FTC Town Hall to Address Digital Rights Management Technologies - Event Takes Place Wednesday, March 25, 2009, in Seattle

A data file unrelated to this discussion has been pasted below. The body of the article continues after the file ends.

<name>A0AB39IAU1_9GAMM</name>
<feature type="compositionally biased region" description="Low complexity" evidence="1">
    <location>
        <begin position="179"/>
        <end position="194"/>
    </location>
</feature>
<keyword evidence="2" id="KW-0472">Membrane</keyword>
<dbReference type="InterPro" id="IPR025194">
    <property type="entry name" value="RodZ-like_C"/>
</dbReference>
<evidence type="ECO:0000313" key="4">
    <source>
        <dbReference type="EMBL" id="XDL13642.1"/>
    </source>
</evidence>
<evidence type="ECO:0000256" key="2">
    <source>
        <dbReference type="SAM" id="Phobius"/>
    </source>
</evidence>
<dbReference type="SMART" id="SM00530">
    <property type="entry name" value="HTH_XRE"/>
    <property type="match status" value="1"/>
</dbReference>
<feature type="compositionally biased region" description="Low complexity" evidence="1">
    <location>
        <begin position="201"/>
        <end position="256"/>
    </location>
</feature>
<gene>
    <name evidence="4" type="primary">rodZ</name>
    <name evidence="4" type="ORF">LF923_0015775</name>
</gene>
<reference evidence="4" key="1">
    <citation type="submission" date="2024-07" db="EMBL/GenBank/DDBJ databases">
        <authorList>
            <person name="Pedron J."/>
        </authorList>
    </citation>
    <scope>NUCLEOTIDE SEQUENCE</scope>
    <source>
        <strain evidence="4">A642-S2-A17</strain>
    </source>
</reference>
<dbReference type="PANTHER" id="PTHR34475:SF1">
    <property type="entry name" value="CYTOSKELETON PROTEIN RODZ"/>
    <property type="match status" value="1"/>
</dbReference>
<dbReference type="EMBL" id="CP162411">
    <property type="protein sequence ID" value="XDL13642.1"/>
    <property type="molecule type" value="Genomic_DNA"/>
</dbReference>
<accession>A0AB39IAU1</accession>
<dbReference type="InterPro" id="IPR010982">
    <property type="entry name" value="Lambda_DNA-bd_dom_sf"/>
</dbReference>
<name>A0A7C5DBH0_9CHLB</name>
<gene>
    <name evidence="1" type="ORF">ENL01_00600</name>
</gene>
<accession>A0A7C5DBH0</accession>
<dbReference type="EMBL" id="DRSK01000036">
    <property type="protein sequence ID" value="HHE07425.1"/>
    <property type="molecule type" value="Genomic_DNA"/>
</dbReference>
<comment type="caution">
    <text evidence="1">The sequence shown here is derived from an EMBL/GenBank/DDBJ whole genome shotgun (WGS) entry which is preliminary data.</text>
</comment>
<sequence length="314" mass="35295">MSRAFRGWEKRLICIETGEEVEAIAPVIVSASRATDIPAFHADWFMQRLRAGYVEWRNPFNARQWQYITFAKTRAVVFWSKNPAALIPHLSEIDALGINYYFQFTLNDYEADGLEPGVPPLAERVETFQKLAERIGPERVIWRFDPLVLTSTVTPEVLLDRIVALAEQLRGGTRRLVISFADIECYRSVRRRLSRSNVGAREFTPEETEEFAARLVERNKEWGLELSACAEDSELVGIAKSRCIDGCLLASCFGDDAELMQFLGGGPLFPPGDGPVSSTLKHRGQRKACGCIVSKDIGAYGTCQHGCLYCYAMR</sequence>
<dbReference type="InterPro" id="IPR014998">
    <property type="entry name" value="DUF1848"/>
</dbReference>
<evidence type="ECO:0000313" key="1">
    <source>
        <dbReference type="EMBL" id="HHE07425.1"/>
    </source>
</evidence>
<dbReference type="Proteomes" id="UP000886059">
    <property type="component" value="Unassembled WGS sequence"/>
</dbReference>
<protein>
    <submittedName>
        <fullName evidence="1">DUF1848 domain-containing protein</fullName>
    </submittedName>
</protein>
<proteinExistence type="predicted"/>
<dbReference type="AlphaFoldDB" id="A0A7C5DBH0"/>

As a consumer, I find DRM objectionable because DRM-restricted media suffer compatibility problems, inconsistent and unintuitive licensing, and limited longevity. All of these problems can be demonstrated in the digital music market, and it would be a shame to needlessly extend these same problems to other markets. The compatibility problems DRM can introduce have been readily apparent in the digital music market. People have been buying digital music players they call "MP3 players" because the MP3 format popularized digital music. However, when they went to download digital music, they were almost invariably restricted to one of two formats: WMA and iTunes. No one device supported both formats, so some users who hadn't followed the market bought music they couldn't play. My father was one such consumer. He received a digital media player for his birthday, so he went and downloaded a track from the largest music sites--iTunes. However, his music player only supported WMA, so his money was wasted. While, the digital media market seems to be moving toward a less restricted format, it would be silly to repeat this same mistake in other media markets. Music markets also demonstrated another problem with DRM, licensing that was inconsistent and unintuitive to the user. If we are completely honest, the idea of "licensing" media is alien to most users. Most users think they "own" the media they buy, in fact, the users are buying a perpetual license to peruse the media they "buy" for their own use. While this notion is alien to many consumers consumer, it cannot reasonably be discarded without damaging the copyright that gives content creators the ability to profit from their works. However, even consumers unfamiliar with the notion of licensing have understood what constituted fair use of their licenses and what amounted to theft. However, the digital music market could be rather unkind to the many of customers who were unfamiliar with the idea of licensing. At one point, the digital media market offered customers accustomed to perpetual licenses and rather fuzzy with the notion of licensing limited licenses. Such licenses typically expired when the media was used on a second, third, or fourth computer. As a result, some customers who used multiple computers to maintain the collections on the digital media players. This happened to a woman I dated. She lacked a computer of her own, so she would update the iTunes collection on her iPod on friends' and relatives' computers as the opportunity arose. However, eventually, iTunes started deleting the songs from her iPod, and she didn't understand why until she mentioned it to me and I explained. While this woman ran into the problem sooner than most users would, it is a problem that will face those users who don't upgrade their DRM-restricted tracks to unrestricted formats. Even worse, it could be very tough for a user to keep track of when expiration terms might be triggered. Different tracks have often had different expiration terms (often on the same music service), so a user with a 100 tracks (8 to 10 CD's worth) would many different licenses to track. Even worse, a customer whose computer was being repaired would have to hasten his collection's demise to maintain it until his computer was returned. Even if we set customer confusion about licensing terms and the difficulty of tracking varying one aside, longevity remains an issue. Traditionally, consumers have been able to archive their media, and while many have already learned that DRM-restricted media has a built-in life span, still more will find this a nasty surprise. This disincentive alone is enough to steer me clear of DRM-restricted media in most cases. On the whole, I think the restrictions of DRM devalue media for the consumer, and I don't think consumers will be the only ones hurt. Less valuable media may command lower volumes and prices, which hurt producers as well.